Yesterday I shared how much traffic Tailwind tribes brought to my site this year, and I realized that I only shared the importance of participating in tribes, but not how I use them. Today I’ll share how to use tailwind tribes to explode your blog traffic.
What is Tailwind?
If you are a blogger, you probbaly already know about Tailwind. But if not, here’s a quick description. Tailwind is a Pinterest approved scheduling app that makes it easy to share your content on Pinterest.
Pinning manually is great, if you have the time. But no one can be on Pinterest at all hours of the day. That’s where Tailwind comes in. It pulls the best times for pinning to your account and creates a schedule for you (you choose how many pins you want to share each day).
Here’s what it looks like:
As you see, you can add specific time slots if you wish. The white time slots are suggestions Tailwind is giving me as good times to pin. If you want to add them all you need to do is click on them.
Tailwind has a free trial for 100 scheduled pins: give it a try.
What Are Tailwind Tribes?
Tailwind tribes are a way to find groups of bloggers in niches similar to yours, in order to collaborate and get more exposure for each other.
There are tribes in every niche imaginable: blogging, crafts, recipes, gardening, traveling and more. So no matter what you blog about, you’ll be able to find others who do the same.
Why should you join tribes?
There are several reasons to join tribes. Here are just a few of them:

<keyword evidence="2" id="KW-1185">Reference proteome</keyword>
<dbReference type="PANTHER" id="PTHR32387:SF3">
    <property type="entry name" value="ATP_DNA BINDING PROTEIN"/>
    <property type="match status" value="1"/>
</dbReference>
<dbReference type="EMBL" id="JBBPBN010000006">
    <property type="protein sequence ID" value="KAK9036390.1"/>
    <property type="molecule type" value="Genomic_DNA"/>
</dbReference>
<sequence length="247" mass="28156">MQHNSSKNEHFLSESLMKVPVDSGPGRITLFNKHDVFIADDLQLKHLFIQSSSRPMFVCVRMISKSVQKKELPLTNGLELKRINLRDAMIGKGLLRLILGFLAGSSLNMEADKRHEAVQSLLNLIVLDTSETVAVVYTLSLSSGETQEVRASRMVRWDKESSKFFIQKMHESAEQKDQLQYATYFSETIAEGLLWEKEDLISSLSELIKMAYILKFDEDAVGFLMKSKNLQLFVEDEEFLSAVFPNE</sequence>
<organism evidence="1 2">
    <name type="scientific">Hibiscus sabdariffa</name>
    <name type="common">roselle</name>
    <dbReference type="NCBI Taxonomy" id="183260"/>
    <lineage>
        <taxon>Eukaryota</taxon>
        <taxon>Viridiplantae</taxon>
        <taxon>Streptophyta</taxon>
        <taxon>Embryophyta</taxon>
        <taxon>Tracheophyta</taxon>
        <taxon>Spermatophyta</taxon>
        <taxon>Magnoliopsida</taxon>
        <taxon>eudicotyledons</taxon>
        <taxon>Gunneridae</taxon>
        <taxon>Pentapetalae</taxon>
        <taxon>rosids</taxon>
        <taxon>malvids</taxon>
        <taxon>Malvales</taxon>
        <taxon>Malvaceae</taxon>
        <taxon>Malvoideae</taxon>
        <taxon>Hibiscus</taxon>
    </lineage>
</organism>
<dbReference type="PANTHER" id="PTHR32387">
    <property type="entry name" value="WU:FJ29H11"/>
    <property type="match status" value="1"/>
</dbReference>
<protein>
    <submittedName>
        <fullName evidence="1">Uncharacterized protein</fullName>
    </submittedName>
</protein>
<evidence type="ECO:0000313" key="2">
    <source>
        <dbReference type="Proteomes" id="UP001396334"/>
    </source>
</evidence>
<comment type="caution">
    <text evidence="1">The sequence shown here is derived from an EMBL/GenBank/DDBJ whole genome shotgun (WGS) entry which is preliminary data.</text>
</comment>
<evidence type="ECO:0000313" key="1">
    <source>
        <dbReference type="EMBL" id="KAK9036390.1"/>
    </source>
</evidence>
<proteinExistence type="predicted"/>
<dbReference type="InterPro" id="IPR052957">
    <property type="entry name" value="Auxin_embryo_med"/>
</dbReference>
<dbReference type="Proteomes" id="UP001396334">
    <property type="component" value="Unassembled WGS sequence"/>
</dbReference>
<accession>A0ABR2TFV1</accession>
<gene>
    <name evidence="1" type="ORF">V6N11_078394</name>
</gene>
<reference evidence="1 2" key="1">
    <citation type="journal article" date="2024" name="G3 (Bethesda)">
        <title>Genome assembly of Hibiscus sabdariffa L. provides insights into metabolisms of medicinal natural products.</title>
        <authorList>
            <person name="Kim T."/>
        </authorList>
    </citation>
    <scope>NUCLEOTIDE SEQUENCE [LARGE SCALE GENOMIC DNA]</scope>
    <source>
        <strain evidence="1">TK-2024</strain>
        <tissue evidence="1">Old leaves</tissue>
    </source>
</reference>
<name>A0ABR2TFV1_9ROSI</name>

- send more traffic to your blog (the is the biggest why), especially if you have a small Pinterest following
- find great content for your boards (this will keep your Pinterest profile healthy and happy)
- get more eyes on your pins as soon as you publish a new post (sharing a pin for a new post and having a few fellow bloggers re-pin it initially will give Pinterest the right signals)
- spread the love by sharing fellow bloggers’ content
How to find tribes
Finding tribes is really easy these days. In the beginning, you had to be invited into a group. But now, Tailwind made it easy to find tribes through search.
I’ll share some images with you below to make it easy to figure out how you too can find the right tribes for your blog.
Once you log into your Tailwind account, right under your name you’ll see the tribes tab. Click on that and you’ll see a link to find tribes.
Here’s my tailwind tribes dashboard, open to one of my tribes.
If you click on the “find a tribe” link, you’ll come to this view:
I usually search for my niche in the search bar, but you can also click on one of the big categories, or on one of the top tags.
No matter how you do it, you’ll eventually come to a list of tribes you can join. Here I searched for recipes and you can see the top 3 results:
- I already belong to the first tribe
- I can instantly join the second (see green button)
- for the third one I need to ask to join
What tribes should you join
There are 2 types of tribes:
- very niche (only accepting pins on a specific subject): flower gardening, for example
- broad tribes, which accept pins in all niches
Which tribes you join depends on your niche. For example, my gardening site Pinterest account needs to join tribes that are niche specific: gardening. If I joined a general tribe that accepted pins about crafts, or travel, or homeschooling, there would be no way for me to share from the tribe. And sharing from the tribe is a very important part of how it works.
On the other hand, if my blog was a lifestyle blog, general subject tribes are great! You get a lot more visibility in these diverse groups.
What should you do once you get accepted into a tribe
The first thing you should do after joining a tribe is to read the rules. Most tribes have a 1:1 or 1:2 rule (you share one or two pins for every pin you add to the tribe).
Other rules include:
- allowed topics
- how many pins you can add at one time (or per month)
- vertical pins (which is what you should be pinning anyway)